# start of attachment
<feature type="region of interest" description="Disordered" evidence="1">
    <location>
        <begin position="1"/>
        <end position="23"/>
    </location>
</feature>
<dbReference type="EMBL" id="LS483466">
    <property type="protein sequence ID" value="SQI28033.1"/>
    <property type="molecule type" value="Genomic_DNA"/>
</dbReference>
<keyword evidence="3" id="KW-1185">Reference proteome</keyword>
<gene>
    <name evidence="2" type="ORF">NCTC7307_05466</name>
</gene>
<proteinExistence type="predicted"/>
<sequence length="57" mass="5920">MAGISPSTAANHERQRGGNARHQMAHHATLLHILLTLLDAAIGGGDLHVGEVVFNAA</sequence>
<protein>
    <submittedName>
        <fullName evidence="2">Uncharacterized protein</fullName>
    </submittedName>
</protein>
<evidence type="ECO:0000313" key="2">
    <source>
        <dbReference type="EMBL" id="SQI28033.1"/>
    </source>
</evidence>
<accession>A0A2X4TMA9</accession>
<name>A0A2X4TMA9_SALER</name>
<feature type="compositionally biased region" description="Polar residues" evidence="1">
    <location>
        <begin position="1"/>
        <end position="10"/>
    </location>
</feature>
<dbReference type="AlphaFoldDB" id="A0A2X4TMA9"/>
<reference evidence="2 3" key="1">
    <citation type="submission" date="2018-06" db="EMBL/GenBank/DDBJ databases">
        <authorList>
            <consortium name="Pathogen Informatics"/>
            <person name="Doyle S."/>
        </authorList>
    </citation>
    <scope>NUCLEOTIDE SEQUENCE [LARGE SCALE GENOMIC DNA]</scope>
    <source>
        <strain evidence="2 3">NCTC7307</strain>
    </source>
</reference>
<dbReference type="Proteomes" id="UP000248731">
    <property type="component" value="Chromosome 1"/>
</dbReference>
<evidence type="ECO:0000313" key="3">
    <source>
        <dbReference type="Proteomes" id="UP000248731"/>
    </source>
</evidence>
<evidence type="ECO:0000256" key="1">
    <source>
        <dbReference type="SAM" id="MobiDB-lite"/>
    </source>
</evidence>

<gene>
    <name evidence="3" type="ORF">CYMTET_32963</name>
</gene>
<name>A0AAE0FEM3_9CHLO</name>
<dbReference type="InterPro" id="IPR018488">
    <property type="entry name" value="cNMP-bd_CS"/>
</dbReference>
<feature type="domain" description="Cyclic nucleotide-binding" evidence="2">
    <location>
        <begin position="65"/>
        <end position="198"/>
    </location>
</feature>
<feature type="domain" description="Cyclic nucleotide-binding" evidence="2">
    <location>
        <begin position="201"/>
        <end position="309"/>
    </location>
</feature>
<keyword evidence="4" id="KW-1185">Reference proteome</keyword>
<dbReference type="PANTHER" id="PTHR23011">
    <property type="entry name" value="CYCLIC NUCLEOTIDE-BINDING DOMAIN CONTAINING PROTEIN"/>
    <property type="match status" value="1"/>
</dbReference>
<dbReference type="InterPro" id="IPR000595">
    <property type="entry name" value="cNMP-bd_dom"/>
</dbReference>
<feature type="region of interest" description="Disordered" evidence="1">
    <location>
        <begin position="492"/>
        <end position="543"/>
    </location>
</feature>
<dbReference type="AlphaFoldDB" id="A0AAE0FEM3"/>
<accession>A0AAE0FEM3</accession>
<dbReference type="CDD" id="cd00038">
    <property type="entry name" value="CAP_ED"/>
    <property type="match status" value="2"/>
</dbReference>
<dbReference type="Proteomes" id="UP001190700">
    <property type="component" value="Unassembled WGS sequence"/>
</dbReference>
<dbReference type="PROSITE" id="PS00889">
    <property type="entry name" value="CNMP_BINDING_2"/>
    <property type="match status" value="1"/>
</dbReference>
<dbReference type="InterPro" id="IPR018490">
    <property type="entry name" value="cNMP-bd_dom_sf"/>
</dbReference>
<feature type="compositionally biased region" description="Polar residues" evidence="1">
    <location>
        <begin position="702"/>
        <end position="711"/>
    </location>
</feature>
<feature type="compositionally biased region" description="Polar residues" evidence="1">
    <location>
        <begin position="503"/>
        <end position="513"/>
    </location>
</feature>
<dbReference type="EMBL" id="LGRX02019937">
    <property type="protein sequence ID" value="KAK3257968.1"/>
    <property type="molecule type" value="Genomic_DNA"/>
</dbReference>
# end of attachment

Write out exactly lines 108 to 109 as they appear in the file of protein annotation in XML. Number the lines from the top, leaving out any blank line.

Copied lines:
    <property type="entry name" value="cNMP-bd_dom_sf"/>
</dbReference>